Monday, February 19, 2007

Council minutes: micro-seconds of councillor reflection

According to the London Free Press, city staff are lobbying council to shift the costs of road and sewer projects for new developments from taxpayers to developers, prompting a return volley of lobbying from developers to maintain the status quo. Currently taxpayers directly pay 54 per cent of road construction and 10 per cent of sewer costs. Municipal revenues, however, also profit from the expansion in the assessment base that new developments bring in, so the net cost or benefit to taxpayers themselves is impossible to quantify — although it should be supposed that, with council's appetite for gobbling up revenues for pet projects that create future tax obligations and benefit only a handful of Londoners, the net effect to taxpayers is probably a cost.

Resolution of the issue is complicated, as always, by public ownership of assets. Public ownership and control of roads and sewers implies, of course, that its benefits accrue to the municipality and that it should at the same time be liable for all its costs. If the city cannot afford to continue the same cost-sharing arrangement with developers — a difficult proposition since it can apparently afford all sorts of other frivolities — a reasonable and equitable compromise would be that it release its zoning and approval claims of control over development in return for ceding its costs to developers. Maintaining control over development without assuming its costs is only a method for sustaining political environmental agendas, an all-too-common trick of modern administrations to pass of the costs of social and environmental engineering projects onto private businesses. The hedging of political bets over the proposed retail development at Fanshawe Park Road and Highbury Avenue owes as much to the debate over costs as of the desired social and environmental engineered effects of some politicians.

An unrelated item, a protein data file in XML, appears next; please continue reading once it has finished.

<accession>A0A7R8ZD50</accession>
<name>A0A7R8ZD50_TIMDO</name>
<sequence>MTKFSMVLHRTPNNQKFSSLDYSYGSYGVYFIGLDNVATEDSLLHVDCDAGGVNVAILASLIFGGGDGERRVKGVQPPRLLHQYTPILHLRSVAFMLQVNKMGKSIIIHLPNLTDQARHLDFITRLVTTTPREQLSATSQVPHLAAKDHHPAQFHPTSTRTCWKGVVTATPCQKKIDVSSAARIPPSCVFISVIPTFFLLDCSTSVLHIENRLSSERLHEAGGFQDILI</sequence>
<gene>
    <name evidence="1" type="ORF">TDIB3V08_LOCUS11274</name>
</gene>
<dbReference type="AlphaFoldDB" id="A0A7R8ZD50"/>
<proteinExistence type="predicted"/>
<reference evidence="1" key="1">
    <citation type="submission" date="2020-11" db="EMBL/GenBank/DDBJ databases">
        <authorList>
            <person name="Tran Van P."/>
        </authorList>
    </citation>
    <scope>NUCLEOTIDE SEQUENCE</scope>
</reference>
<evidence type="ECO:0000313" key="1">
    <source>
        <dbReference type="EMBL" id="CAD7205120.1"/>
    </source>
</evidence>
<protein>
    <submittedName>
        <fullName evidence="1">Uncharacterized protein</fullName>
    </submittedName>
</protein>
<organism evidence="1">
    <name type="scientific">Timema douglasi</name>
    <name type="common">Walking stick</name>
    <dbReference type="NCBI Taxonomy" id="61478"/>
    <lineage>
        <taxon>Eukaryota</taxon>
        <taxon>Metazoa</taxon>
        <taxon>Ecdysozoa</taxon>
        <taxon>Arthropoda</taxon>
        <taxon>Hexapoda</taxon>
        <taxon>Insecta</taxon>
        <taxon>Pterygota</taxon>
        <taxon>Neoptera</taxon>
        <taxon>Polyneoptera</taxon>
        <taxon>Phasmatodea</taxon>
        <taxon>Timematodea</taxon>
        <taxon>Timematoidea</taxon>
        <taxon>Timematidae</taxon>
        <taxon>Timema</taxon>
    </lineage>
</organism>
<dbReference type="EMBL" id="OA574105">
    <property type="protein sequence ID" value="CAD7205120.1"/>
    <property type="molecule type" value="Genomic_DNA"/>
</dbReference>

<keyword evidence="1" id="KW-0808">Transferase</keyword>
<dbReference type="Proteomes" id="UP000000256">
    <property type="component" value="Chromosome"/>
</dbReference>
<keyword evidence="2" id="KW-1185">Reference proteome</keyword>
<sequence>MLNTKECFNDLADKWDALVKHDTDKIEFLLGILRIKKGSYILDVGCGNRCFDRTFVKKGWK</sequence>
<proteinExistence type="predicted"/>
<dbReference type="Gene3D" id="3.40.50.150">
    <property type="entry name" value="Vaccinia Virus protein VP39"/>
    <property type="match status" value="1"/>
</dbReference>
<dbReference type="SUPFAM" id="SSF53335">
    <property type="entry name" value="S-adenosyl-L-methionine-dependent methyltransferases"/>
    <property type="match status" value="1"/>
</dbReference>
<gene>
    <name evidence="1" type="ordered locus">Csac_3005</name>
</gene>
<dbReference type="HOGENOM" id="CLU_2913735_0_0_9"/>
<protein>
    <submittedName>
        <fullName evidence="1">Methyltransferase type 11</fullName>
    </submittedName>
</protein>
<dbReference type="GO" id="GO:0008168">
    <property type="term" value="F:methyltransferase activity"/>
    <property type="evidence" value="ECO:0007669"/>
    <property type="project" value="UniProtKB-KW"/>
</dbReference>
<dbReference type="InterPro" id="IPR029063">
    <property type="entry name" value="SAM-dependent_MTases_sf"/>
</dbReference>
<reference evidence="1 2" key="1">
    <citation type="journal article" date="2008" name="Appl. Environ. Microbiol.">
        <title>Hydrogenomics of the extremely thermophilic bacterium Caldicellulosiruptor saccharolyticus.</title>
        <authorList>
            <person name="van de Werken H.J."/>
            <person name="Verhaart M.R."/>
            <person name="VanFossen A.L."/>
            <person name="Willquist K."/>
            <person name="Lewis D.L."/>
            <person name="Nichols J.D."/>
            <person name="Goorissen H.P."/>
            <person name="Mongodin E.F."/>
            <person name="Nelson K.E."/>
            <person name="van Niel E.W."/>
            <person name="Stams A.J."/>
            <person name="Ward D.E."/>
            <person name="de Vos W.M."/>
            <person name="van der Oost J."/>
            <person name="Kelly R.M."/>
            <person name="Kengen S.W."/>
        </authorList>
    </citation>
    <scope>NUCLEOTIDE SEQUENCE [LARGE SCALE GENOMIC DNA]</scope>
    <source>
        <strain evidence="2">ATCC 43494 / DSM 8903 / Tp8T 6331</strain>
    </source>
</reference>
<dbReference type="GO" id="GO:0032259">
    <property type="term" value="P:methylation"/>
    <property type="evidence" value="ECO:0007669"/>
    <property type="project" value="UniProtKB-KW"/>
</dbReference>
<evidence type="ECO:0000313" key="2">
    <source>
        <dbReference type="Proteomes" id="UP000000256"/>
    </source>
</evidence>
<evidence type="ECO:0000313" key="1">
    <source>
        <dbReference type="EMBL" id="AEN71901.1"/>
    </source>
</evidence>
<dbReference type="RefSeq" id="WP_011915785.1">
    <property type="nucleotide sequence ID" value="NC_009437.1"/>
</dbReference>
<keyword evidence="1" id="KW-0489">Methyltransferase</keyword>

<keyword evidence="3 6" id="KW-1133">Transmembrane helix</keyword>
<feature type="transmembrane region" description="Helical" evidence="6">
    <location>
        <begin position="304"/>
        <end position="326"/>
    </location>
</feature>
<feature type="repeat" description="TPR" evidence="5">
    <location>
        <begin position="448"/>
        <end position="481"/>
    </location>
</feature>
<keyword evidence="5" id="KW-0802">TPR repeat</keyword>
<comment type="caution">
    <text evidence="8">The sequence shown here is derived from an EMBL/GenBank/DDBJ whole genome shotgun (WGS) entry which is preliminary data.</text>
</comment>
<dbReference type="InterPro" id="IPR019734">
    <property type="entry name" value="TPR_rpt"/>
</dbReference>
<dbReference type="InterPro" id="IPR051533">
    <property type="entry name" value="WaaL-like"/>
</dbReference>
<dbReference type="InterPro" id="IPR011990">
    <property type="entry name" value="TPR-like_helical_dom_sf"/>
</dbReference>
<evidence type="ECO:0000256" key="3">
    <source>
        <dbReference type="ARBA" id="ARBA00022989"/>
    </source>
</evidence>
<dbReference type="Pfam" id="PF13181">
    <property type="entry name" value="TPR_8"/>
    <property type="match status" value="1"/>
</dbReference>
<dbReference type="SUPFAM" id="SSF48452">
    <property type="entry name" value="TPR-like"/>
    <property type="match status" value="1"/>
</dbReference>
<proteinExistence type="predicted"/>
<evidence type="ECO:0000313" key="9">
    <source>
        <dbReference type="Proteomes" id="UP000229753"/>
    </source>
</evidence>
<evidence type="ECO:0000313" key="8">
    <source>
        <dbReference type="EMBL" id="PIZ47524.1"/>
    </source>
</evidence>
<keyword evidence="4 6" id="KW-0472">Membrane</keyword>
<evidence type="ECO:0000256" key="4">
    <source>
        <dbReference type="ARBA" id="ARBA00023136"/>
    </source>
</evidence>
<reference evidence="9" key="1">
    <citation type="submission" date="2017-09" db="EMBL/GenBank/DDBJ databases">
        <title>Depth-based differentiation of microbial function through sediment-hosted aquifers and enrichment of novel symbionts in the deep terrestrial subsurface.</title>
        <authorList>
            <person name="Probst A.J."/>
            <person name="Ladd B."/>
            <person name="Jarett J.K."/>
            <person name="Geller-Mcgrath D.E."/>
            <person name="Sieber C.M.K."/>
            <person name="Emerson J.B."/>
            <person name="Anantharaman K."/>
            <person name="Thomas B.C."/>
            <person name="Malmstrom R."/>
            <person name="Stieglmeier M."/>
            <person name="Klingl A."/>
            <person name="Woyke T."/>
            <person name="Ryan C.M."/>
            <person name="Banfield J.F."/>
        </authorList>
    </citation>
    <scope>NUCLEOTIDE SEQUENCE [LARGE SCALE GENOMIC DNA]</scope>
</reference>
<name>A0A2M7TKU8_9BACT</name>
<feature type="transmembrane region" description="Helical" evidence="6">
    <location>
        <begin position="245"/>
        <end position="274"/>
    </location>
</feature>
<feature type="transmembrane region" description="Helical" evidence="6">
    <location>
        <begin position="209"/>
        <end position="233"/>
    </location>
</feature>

In other local social engineering news, council is debating tonight a planning committee's recommendation to develop a "comprehensive" — read, "restrictive" — policy on drive-throughs:

The argument has the potential to pit development's biggest supporters on council against those more concerned about traffic congestion and pollution.

… The environment is definitely a concern when drive-throughs are debated, [Coun. Joni] Baechler confirmed.
That'll be alright for her to say when the rest of us can get our double-double at city hall's subsidized cafeteria.

1 Comment:

Honey Pot said...

They can't take away the Timmie's drive-thru's, there would be an uprising of the grunts. Timmies is the only thing that brings Canadians together as one. It is like a measuring stick of how Canadian you are. If you don't drink Timmie's you're not a true Canadian as far as I am concerned. I don't trust people who don't drink Timmies. It's a Canadian ritual, and don't mess with our rituals or you will be on the shit list for sure. I am a talented woman, but riding a bike and holding a Timmies at the same time is not one of my talents.

Those tree-hugging,leaf-eating new puritans are going overboard if they think for a minute we are going to let them away with this.